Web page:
Transferable (key) skills
Students will have had the opportunity to acquire, as defined in the modules specified for the programme: i) qualities and transferable skills necessary for employment related to the subject area(s) studied; ii) skills necessary for the communication of information; iii) skills necessary for the exercising of personal responsibility and decision making; The dissertation component of the programme of study directly enables students to attain i), ii) iii): students that successfully complete a dissertation will have learned to exercise personal responsibility and decision making. The dissertation introduces them to a new and challenging means of communicating that supplements the 2000 word essay and unseen examination paper. Other modules studied in the programme all present opportunities to attain transferable/key skills as defined in i) and skills of communication as defined in ii).
Achievement will be assessed by a variety of methods in accordance with the learning outcomes of the modules specified for the year/programme and will include: i) demonstrating the ability to apply a broad range of aspects of the discipline; ii) work that draws on a wide variety of material; iii) the ability to evaluate and criticise received opinion; iv) evidence of an ability to conduct independent, in depth enquiry within the discipline; v) work that is typically both evaluative and creative; The dissertation component of the degree assesses students' capacity to attain all of these learning outcomes, most specifically outcome iv). All modules assess learning outcomes i) and v). Outcome iii) is more specifically addressed in the philosophical modules listed in group B1. Outcome ii) is more specifically addressed in the socio-historical modules listed in groups B2 and B3.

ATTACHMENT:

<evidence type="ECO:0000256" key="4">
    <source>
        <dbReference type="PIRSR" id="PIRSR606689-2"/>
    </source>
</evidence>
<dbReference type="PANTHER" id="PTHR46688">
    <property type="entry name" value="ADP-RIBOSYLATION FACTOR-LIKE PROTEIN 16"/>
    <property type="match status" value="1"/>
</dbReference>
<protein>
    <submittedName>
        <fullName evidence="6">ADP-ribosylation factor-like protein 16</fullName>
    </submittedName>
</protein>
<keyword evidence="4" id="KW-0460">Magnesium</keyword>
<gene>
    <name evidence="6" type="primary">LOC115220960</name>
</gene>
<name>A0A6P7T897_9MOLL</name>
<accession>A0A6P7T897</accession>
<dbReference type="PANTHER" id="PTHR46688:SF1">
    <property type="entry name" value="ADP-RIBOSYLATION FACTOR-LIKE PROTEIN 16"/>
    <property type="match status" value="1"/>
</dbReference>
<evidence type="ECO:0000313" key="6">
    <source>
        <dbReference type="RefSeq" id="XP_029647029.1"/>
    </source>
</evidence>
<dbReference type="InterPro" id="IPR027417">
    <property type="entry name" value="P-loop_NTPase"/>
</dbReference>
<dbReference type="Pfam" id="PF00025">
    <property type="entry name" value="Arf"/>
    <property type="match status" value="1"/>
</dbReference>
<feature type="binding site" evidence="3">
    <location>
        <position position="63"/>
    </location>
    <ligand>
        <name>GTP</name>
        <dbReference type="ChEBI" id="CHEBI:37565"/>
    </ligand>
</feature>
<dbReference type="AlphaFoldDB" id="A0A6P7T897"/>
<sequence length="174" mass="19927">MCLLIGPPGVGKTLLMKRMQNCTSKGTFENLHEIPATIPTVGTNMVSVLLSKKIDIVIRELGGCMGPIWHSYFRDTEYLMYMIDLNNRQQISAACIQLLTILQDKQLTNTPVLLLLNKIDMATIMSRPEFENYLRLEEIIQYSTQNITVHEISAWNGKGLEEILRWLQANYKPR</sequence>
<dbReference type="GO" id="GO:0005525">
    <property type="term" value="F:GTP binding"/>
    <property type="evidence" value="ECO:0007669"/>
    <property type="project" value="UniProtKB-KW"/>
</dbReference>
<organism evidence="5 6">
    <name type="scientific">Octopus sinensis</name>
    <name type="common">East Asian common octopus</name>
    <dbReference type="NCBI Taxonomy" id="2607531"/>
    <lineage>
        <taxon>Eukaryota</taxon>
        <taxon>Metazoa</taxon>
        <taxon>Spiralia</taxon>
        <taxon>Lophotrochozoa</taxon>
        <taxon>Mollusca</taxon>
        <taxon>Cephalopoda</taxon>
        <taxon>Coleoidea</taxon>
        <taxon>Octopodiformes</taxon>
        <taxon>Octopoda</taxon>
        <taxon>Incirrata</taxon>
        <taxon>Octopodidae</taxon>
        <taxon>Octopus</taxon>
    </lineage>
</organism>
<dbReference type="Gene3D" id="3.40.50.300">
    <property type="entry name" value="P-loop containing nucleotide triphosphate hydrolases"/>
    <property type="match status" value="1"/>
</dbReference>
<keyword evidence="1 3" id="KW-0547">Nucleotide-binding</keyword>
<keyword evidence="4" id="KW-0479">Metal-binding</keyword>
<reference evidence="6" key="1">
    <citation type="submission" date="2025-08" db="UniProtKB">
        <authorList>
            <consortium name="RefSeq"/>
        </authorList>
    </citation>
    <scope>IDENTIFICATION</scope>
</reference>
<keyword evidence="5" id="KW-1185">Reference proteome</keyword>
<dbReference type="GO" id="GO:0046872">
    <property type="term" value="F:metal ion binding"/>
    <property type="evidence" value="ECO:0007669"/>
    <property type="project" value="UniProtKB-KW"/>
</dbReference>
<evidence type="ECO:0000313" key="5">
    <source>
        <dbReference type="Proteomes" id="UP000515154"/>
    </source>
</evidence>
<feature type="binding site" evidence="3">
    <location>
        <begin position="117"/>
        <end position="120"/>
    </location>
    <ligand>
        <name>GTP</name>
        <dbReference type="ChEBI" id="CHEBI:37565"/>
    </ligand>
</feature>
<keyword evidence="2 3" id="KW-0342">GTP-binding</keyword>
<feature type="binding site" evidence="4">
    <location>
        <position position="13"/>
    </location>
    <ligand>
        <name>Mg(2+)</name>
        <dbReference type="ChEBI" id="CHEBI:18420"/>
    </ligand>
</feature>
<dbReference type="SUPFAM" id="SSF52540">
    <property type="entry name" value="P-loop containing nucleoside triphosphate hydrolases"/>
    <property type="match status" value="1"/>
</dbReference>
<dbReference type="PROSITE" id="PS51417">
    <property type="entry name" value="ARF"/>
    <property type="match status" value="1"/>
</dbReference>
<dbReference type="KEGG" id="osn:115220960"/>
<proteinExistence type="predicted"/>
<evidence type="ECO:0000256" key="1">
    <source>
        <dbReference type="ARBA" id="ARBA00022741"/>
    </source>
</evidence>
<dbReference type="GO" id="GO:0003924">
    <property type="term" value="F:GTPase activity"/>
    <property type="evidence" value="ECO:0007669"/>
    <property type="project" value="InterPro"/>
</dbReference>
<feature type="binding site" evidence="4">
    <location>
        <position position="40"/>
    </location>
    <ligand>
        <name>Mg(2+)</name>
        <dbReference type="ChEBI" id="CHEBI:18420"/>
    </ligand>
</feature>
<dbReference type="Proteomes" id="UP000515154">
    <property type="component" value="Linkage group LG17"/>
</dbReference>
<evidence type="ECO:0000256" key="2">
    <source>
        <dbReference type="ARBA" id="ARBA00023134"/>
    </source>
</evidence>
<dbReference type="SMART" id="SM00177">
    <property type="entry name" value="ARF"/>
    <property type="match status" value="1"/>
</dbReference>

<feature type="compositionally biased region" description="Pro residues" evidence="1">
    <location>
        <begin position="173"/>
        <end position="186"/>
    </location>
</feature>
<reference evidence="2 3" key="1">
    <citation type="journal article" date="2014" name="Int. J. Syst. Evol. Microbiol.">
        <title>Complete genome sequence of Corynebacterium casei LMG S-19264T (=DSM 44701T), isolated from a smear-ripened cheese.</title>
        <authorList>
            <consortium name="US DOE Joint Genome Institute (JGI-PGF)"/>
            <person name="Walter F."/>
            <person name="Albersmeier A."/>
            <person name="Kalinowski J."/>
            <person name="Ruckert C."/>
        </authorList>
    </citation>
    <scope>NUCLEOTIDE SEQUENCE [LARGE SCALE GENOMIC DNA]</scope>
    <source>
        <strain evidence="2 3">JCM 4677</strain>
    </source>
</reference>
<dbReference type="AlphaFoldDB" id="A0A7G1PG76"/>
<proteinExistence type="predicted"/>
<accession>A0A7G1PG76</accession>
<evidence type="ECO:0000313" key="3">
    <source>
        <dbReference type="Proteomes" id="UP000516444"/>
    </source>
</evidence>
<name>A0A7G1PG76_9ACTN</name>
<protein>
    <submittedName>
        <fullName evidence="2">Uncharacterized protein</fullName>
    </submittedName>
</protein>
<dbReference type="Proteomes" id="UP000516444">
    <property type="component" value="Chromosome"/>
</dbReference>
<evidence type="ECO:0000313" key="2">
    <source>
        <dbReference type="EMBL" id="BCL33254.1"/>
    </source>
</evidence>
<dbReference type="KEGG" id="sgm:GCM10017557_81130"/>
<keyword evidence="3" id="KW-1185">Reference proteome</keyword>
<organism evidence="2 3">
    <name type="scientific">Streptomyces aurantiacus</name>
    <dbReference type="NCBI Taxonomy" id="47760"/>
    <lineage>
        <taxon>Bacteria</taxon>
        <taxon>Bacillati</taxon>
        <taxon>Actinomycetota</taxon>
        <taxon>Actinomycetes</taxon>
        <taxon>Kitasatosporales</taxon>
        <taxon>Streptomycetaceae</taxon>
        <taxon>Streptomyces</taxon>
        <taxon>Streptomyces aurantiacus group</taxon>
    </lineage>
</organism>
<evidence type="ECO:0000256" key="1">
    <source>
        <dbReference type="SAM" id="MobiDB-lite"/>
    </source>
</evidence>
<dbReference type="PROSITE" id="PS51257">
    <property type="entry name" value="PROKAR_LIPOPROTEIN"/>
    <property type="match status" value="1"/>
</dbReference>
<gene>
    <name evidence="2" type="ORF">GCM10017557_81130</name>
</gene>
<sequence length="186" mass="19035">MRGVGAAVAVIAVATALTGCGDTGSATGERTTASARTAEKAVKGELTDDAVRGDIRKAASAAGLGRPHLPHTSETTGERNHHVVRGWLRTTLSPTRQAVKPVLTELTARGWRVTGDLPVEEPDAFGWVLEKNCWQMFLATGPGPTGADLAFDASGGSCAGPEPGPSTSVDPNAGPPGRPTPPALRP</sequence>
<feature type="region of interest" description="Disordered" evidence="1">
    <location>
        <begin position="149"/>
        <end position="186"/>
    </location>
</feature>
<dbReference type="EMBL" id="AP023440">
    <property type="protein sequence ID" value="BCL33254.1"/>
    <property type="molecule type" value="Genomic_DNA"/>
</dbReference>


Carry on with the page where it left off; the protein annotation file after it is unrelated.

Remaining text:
The learning context for this year/award will: - Include the use of complex and unpredictable situations. This part of the learning context is furnished by the dissertation element. - The study will be structured within a framework that provides both breadth and depth and opportunities for demonstrating proficiency in the application of concepts and techniques. Students scope for choice of modules gives them opportunities to study topics both in breadth and in depth, all such modules requiring proficiency in the application of historical and or philosophical concepts and techniques. Opportunities will be provided for students to develop interests and informed opinions Students can develop their interests by opting to specialise in two out of the three main areas of the subject as identified in groups B1, B2, and B3 below, and in each area students will be expected to develop their own particular stance on the issues in hand. and to undertake some autonomous study. This part of the learning context is furnished by the dissertation element.
Joint Honours BA Mathematics
(Award available for year: Bachelor of Arts)